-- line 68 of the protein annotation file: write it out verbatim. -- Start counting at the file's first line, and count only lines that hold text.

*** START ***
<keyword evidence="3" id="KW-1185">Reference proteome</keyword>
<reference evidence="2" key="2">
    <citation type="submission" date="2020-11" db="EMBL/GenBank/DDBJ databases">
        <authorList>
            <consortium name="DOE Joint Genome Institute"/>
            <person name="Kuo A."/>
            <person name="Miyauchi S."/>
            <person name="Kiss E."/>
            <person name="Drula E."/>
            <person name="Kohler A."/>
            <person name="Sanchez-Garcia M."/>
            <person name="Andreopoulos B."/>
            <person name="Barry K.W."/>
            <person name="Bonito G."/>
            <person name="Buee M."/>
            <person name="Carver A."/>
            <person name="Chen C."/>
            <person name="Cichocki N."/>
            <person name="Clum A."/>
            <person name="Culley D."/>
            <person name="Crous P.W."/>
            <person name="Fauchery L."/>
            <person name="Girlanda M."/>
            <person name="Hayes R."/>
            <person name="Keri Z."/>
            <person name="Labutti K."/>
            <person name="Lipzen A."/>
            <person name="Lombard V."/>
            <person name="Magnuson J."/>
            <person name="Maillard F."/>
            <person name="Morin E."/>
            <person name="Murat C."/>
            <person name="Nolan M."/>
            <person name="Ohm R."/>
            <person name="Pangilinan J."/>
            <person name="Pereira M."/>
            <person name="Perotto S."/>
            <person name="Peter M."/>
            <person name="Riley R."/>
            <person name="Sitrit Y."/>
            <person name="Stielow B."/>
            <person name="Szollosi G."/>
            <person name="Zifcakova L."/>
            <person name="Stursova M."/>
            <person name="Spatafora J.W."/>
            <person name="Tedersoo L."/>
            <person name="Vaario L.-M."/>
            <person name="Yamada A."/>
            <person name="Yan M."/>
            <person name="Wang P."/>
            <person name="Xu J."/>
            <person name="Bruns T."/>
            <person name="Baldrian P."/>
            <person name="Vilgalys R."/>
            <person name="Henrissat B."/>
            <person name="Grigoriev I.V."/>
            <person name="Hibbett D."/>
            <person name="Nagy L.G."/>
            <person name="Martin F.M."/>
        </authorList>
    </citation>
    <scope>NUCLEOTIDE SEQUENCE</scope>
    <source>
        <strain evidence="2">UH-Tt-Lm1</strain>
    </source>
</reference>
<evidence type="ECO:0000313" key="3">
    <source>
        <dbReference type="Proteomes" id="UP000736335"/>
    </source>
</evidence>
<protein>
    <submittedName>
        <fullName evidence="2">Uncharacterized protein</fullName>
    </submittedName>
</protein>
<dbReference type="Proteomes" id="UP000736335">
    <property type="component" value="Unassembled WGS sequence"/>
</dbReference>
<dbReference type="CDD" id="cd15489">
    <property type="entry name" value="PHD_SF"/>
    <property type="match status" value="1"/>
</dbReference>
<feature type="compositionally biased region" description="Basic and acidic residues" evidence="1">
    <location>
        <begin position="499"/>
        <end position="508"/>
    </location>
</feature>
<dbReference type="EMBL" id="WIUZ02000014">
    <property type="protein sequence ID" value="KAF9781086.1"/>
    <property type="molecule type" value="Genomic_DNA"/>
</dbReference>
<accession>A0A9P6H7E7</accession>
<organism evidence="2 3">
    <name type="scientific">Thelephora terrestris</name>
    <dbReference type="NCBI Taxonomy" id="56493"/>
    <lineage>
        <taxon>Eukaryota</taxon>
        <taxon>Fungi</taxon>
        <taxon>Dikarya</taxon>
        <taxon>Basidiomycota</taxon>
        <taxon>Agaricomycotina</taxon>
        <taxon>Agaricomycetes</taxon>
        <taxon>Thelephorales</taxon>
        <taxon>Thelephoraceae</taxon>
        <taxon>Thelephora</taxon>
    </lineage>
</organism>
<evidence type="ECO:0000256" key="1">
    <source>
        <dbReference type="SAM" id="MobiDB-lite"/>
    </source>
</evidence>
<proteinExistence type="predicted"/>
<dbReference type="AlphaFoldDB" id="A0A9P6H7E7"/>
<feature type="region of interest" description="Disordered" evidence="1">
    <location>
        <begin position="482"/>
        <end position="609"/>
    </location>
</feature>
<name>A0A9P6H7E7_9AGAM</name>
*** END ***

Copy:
    <source>